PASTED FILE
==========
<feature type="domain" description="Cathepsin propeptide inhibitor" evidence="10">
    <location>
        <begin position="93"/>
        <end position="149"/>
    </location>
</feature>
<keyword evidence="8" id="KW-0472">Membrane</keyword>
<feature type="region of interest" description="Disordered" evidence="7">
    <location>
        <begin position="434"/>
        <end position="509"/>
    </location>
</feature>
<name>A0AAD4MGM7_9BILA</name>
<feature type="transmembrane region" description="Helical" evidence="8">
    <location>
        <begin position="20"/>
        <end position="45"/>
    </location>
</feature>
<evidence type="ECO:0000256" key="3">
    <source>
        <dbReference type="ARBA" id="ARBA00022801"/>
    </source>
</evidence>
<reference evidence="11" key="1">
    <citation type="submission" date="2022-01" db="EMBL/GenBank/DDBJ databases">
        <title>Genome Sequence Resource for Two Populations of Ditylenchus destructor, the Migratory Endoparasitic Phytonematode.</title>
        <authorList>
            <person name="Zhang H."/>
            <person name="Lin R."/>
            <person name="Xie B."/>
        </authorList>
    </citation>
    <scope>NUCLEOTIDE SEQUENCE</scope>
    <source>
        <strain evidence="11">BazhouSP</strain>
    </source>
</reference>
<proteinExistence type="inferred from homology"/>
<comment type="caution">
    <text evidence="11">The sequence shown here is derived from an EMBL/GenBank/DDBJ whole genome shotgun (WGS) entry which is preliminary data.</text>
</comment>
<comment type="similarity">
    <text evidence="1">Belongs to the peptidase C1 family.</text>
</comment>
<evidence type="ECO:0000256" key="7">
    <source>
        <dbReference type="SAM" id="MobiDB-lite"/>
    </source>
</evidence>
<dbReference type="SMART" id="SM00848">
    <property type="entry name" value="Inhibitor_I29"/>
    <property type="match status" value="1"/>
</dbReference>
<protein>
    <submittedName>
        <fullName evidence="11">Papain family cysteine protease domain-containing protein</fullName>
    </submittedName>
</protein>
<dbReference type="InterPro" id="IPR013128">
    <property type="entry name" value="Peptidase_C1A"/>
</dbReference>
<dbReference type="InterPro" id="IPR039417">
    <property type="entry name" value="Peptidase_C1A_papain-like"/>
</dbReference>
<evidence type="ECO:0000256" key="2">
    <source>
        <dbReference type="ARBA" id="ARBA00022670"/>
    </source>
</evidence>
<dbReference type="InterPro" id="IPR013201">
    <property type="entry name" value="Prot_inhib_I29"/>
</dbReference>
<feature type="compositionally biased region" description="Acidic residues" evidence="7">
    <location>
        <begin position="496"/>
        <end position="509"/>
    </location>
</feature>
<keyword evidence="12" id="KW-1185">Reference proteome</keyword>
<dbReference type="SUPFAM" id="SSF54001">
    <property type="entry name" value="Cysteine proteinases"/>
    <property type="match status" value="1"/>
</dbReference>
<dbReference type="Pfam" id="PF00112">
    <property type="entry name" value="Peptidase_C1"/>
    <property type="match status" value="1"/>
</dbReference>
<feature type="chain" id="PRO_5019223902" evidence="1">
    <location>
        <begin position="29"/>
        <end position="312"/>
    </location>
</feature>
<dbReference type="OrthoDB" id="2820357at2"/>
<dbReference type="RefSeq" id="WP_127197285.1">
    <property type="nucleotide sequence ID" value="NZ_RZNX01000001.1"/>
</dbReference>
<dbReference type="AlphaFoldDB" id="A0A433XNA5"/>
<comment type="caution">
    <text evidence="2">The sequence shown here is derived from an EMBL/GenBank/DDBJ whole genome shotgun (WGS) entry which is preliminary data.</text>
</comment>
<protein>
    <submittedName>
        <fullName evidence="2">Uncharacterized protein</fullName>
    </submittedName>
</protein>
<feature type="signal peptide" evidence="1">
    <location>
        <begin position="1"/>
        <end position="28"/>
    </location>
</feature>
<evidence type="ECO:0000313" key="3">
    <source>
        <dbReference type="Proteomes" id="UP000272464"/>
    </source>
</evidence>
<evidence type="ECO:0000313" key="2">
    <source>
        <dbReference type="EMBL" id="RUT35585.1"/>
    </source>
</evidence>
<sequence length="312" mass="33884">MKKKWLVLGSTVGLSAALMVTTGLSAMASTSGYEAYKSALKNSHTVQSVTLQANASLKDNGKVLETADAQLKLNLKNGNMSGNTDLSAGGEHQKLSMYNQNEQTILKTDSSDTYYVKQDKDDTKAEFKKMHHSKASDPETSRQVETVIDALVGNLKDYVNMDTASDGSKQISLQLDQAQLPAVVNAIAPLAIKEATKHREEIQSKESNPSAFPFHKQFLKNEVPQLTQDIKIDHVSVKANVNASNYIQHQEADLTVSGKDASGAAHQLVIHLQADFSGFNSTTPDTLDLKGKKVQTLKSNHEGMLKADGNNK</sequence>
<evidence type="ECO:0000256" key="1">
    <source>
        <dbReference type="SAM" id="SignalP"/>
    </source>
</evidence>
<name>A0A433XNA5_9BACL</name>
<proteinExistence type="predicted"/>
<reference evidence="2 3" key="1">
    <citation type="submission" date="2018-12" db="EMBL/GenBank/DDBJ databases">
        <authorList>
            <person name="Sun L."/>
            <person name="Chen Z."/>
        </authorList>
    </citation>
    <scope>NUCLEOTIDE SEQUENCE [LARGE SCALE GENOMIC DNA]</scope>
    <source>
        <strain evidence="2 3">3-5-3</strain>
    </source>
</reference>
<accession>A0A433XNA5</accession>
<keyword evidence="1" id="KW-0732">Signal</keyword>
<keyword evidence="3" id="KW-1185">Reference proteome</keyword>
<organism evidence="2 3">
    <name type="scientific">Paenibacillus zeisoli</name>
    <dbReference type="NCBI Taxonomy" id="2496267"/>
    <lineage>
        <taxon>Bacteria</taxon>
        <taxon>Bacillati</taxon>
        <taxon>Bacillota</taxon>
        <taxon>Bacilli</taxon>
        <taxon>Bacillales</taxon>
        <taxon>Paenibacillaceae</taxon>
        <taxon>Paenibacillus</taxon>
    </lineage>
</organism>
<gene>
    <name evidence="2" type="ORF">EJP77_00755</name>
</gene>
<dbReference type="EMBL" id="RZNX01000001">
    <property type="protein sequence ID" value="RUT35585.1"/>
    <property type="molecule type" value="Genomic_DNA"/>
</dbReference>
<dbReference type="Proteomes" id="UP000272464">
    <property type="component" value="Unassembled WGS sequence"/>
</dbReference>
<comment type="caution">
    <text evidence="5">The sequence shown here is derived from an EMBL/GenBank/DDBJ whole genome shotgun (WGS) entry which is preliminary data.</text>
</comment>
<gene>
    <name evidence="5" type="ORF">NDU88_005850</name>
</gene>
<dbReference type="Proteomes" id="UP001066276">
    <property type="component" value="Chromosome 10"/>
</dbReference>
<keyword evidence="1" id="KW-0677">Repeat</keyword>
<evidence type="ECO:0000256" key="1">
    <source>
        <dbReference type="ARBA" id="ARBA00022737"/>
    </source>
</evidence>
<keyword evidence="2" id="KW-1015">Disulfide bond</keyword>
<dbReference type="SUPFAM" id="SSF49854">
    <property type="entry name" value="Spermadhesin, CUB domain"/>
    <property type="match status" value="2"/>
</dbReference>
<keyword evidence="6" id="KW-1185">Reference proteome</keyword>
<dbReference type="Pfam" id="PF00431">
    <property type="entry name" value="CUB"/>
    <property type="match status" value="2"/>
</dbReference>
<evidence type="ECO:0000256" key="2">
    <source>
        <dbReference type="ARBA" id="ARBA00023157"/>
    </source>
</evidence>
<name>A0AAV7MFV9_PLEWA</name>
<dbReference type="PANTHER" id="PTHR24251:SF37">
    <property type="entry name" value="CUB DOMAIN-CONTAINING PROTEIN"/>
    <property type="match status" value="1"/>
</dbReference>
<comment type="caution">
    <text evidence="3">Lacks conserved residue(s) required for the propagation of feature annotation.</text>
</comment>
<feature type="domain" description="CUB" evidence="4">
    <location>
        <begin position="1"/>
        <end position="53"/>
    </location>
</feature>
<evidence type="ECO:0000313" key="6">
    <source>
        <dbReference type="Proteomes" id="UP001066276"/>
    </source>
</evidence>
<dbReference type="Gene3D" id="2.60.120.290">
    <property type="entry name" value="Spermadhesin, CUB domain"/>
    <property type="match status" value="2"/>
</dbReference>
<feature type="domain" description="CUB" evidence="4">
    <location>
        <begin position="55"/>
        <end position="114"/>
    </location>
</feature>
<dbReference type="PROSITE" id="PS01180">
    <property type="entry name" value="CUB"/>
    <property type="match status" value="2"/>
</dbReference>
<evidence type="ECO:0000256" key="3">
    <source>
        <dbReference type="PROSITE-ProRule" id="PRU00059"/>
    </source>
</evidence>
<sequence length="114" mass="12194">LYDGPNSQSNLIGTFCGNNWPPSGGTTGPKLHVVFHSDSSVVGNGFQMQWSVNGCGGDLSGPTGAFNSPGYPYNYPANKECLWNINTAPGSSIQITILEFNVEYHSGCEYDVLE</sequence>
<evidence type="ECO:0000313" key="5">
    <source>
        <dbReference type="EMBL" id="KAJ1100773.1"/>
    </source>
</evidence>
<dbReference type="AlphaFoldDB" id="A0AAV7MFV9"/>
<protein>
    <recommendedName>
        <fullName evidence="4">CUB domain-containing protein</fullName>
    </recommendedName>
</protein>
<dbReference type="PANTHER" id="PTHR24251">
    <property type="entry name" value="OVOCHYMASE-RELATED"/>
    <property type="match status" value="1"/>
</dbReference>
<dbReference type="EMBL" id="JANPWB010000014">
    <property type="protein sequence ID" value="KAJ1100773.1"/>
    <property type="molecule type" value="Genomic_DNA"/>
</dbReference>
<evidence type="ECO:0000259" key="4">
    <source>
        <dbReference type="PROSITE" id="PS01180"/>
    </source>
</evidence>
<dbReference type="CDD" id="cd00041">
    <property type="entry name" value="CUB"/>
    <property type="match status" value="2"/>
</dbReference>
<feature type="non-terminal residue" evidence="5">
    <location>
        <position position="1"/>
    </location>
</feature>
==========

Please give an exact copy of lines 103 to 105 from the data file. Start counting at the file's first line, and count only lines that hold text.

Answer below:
</comment>
<protein>
    <submittedName>